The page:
The ruins may be sparse but the views here are truly glorious and well worth the trip. On a superb hilltop location, this ancient site originally housed a palace and extensive building complex dating back to the 4th century BC.
The site consists of a discernible megaron (three-part rectangular room with central throne), private rooms and steps leading down to a courtyard and cistern. Here there’s a pear-shaped stone believed to have supported a windlass (a machine for raising weights).
Vouni’s origins and history are convoluted, but it’s speculated that the palace was built by a Persian ruler from the nearby city-kingdom of Marion (today’s Polis). The intent was to watch over the nearby Greek-aligned city of Soloi. However, this is unconfirmed at best, and based on scant entries by Herodotus in Book V of his Histories. It is true, however, that the stronghold does exhibit Persian palace architecture, which was added to and embellished later under Hellenistic rulers.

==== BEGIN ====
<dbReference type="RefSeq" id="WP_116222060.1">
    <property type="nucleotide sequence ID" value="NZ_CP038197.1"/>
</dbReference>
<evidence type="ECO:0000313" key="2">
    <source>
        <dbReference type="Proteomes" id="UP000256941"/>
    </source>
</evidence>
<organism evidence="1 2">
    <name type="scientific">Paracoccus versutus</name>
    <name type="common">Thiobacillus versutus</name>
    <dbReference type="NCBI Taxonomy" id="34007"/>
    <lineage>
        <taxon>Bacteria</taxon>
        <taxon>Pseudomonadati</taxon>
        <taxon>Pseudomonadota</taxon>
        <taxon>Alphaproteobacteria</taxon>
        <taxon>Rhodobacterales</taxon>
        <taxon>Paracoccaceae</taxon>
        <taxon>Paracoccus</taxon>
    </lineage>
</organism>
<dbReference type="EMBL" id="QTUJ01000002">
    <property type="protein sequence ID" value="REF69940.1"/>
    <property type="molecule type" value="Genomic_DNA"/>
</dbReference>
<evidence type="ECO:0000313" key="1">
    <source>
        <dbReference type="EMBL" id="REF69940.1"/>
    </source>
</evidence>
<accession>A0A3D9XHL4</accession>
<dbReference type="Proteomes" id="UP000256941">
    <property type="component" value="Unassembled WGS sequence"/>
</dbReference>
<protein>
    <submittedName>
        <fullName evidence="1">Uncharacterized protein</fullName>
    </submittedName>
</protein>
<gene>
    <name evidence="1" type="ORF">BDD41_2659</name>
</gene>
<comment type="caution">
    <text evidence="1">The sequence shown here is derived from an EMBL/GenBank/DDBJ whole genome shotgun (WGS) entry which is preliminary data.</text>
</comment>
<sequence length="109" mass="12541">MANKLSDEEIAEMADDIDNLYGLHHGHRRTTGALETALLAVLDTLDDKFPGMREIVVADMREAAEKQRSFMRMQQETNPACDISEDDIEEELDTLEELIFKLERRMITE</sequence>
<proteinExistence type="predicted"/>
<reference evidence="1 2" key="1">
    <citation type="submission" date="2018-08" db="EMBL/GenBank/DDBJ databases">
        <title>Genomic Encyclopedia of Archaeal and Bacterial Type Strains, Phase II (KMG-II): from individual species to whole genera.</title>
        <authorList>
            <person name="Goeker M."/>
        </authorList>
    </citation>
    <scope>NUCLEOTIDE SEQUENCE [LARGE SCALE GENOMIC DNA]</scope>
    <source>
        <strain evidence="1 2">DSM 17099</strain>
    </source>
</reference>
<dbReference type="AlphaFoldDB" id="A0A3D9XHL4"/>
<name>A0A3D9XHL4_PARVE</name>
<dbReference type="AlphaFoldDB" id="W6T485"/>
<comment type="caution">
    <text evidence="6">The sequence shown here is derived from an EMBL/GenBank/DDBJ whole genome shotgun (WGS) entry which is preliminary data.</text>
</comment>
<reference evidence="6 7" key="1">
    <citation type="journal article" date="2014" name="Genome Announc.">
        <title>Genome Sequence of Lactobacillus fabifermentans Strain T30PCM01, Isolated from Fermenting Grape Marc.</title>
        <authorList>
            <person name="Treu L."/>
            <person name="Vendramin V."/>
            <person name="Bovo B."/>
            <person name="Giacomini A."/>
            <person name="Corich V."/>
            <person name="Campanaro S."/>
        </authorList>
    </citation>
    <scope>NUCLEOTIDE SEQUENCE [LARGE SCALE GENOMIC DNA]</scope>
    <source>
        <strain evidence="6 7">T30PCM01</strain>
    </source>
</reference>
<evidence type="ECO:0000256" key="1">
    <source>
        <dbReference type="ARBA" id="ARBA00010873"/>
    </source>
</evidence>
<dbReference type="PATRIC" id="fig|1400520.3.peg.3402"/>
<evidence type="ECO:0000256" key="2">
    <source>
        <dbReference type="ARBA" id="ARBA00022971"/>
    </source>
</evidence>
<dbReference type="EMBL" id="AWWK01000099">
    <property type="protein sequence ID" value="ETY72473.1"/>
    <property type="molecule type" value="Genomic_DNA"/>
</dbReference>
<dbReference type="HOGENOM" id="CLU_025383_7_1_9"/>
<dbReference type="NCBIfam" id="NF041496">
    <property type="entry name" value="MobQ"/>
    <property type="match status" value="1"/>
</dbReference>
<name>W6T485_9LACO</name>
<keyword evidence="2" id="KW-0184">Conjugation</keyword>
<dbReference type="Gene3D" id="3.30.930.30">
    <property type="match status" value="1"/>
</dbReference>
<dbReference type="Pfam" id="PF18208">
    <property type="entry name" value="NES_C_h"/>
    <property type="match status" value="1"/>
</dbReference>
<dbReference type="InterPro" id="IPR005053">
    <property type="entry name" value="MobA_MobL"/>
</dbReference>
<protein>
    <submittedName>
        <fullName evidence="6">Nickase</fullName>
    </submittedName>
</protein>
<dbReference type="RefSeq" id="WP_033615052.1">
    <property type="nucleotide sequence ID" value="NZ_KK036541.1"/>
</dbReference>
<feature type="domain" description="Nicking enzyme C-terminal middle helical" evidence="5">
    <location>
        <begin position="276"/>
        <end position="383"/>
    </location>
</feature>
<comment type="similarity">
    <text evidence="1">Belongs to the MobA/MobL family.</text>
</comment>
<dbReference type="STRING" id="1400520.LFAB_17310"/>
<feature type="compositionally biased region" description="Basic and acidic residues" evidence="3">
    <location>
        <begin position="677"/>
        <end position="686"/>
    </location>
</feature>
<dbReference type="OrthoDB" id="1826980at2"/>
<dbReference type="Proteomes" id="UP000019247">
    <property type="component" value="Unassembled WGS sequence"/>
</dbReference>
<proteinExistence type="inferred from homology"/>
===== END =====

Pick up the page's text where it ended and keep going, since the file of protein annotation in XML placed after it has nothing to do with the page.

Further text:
The palace was burned down in 380 BC (it’s not known why or by whom) and was never re-established. Today the scant remains stand lonely on its hill, commanding excellent panoramic views across the region.
The site is reached by taking the signposted turn from the main road and following a narrow, steeply winding road all the way up the hill until you reach the car park and ticket office.